A peristyle house behind the Hadrian Temple is known as the brothel. It was built as part of a group of buildings, including the Baths of Scholastikia and lavatories, during the time of Trajan (98-117 AD.). Its function was established with the discovery of an inscription in the lavatories. Entering from the Marble Road, a street sign in the form of a foot engraved on stone indicates its existance. A second entrance gives access from the Street of Curettes. The group of buildings of which it is a part underwent restoration in the 4th century A.D. It is a two-storeyed building, with a large hall on the ground floor,surmounted by a number of small rooms on the floor above, although these are now ruined.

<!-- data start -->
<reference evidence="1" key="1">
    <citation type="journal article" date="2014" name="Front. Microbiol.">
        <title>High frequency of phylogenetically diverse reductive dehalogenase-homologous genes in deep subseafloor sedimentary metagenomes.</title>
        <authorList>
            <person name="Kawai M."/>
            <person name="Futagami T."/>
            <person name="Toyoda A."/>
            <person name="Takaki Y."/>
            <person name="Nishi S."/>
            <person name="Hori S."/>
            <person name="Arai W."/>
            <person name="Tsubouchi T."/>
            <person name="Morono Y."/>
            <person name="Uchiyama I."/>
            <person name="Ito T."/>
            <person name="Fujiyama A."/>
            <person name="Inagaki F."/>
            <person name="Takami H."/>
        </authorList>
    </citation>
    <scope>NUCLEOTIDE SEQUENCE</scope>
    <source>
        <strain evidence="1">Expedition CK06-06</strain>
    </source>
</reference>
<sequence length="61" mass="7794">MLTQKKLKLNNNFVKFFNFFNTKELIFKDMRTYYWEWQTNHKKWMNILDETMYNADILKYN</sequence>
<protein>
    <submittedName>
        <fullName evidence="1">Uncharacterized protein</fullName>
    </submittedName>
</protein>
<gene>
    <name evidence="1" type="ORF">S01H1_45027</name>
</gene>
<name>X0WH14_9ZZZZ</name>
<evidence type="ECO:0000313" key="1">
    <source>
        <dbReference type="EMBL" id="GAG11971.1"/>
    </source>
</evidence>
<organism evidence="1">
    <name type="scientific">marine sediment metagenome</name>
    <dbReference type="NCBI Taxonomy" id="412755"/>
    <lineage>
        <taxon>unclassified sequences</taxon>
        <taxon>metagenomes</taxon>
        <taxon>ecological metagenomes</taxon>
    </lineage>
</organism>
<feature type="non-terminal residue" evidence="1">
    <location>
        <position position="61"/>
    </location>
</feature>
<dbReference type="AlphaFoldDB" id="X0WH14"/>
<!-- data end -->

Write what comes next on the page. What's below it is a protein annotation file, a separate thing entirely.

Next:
There are traces of frescos on the walls. The western hall wasa dining room, and contains a mosaic depicting the four seasons. This flanks the two main chambers of the baths. The elliptical pool contains a mosaic in the centre depicting three women drinking, a servant standing, a mouse nibbling crumbs and a cat. The statue of priapos, with outsize phallus, now on display in the Ephesus Museum, was found in a well to one end of the building.